After the Streamys I got to do Lance Bass’ radio show on Sirius XM — it’s called “Dirty Pop,” and it was very cool. I saw him on stage presenting with the Fine Brothers, and I was like, “Oh my god, Lance Bass is here.” The first time I ever got drunk with my best friend in high school, her sister, we went to her sister’s college and got drunk and her sister’s friend and her sister drove us to a bowling alley, and I remember the whole night we just kept saying, “Who do you think you are, Lance Bass?” to her sister’s friend, because we thought that was the funniest thing in the whole world to say. And we said it literally hundreds of times that night, and I was so close to telling him that story, but I didn’t because I thought it might not be a flattering story for him or me, but it was really, really cool to do his radio show. He was someone in high school that I loved and I thought was so cool, so much so that the first time I got drunk I kept screaming his name, so he’s a great dude.
You pretty much had an instant connection with him then?
It was kismet; it has been written out as my destiny to link up with Lance Bass in some way, shape or form, and it’s come to fruition.
Who have been some very influential people in your comedy and your life?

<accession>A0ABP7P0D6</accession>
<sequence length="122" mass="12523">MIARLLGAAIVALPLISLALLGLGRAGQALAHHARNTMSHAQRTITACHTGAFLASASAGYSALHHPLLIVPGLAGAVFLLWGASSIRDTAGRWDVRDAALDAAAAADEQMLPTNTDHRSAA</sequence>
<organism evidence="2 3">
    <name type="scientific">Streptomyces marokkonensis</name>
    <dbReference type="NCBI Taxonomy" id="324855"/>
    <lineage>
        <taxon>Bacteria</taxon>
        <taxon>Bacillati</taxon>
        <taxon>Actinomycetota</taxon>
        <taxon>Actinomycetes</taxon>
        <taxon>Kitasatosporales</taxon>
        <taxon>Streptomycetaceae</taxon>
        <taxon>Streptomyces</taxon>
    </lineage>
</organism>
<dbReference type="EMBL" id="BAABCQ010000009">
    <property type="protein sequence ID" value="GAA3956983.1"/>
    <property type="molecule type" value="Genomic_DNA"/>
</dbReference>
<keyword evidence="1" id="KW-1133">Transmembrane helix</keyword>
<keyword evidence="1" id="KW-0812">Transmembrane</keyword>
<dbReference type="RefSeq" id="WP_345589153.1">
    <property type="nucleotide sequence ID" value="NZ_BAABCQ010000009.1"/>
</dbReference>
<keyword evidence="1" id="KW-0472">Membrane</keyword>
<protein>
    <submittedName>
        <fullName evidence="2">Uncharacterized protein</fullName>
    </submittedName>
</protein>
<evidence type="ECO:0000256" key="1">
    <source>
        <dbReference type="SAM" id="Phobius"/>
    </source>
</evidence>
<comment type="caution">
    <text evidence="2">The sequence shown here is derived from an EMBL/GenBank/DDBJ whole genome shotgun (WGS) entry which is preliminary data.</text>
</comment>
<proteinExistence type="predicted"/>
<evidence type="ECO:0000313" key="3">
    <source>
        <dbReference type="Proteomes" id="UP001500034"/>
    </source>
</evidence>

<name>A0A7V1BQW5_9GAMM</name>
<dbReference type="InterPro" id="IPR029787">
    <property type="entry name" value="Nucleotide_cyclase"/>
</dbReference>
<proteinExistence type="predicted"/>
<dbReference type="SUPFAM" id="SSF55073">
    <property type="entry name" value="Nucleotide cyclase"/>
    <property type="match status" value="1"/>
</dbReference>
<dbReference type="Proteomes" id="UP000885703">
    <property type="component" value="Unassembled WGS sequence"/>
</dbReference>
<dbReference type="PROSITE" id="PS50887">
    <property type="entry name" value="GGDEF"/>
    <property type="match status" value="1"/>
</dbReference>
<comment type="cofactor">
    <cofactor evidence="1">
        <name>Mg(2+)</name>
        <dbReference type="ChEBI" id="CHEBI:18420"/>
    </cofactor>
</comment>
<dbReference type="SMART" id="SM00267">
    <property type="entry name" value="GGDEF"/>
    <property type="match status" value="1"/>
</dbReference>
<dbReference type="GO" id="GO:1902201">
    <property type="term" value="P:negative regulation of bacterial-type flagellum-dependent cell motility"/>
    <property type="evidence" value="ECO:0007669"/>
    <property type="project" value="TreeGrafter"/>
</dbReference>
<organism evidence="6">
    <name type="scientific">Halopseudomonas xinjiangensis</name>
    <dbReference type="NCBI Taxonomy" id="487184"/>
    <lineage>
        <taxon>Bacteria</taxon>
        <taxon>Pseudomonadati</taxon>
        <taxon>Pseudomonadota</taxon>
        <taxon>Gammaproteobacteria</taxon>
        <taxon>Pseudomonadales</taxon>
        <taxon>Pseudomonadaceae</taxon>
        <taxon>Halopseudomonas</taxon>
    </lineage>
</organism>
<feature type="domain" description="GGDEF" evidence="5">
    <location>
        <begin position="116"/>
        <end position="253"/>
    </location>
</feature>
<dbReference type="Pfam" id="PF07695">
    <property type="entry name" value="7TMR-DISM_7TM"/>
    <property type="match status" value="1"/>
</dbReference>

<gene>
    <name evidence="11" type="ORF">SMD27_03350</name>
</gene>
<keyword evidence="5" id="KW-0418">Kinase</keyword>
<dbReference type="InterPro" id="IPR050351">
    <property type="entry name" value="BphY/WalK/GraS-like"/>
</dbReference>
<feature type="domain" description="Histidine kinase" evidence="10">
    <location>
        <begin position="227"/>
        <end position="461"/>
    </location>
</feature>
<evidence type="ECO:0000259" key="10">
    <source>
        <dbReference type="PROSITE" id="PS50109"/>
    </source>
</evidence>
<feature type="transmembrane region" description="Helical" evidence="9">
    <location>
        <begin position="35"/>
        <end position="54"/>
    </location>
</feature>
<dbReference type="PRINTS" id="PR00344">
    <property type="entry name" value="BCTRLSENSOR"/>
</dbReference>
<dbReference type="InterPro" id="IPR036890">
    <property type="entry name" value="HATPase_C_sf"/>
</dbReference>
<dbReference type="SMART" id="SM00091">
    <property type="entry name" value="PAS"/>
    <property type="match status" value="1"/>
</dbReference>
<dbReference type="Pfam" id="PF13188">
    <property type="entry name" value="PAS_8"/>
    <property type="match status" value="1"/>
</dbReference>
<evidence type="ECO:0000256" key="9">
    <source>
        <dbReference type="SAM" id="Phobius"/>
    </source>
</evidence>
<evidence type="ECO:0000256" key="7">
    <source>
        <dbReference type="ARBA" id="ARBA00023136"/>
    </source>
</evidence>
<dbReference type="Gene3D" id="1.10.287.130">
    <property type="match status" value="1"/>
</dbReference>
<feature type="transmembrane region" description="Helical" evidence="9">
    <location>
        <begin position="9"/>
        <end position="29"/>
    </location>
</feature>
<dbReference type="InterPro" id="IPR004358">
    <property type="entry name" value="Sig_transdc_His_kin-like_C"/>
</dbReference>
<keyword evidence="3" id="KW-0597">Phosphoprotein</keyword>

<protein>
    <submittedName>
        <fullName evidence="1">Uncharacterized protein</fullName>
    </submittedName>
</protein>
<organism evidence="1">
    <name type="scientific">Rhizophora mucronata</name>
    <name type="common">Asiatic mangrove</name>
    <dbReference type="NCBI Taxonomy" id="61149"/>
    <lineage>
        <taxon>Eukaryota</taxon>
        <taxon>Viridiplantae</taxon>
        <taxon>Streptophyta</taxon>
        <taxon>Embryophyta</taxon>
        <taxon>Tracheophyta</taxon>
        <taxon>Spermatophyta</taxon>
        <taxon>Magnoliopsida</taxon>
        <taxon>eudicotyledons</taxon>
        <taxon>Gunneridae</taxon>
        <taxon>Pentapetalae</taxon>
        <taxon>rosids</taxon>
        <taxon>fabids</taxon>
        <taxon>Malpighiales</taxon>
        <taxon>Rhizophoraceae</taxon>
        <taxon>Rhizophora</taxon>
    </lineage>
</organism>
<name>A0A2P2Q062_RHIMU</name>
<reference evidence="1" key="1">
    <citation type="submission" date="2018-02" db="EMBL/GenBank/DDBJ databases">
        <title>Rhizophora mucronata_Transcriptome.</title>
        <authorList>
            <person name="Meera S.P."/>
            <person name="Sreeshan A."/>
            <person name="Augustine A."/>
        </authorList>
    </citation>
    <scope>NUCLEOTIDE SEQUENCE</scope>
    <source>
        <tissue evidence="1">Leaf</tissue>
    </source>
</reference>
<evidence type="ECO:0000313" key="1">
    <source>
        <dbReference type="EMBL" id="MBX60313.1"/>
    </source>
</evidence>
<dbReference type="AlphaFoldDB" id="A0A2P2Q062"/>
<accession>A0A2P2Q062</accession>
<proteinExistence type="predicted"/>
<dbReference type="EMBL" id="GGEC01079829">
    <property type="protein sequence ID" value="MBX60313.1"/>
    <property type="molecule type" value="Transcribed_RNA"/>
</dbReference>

Well, when I was younger — I’m the only girl in a family of brothers and I thought my brothers were the funniest people in the world, so I had a comedy inkling when I was younger because I always wanted to make them laugh. And I remember the first time I made them laugh was by doing a Cartman impersonation in the car when we were driving on a family trip, and I was like, yes, this is the greatest feeling! And so I wanted to do that somehow, and obviously Tina Fey was one of the first people that I thought was so, so great, and I wanted to follow her career path as a sketch writer and then maybe a performer, and so I was taking sketch writing classes. I started a sketch team at my college and an improv team, and we did a lot of comedy stuff and it was really fun. I also think that Lisa Kudrow as Phoebe on “Friends” is one of the funniest characters ever, and I think there is a real strong influence of that in “Daily Grace,” and when people comment on it, I’m like, oh cool! ‘Cause I think that her character’s just so funny, and people don’t really realize it or don’t think about it in terms of funny women. I think she’s just so, so great. And then currently people like Kristen Wiig and Melissa McCarthy are just so endlessly funny, and Maya Rudolph and Rachel Dratch and Amy Poehler, they are just so, so great, and so I’ve definitely been influenced by them.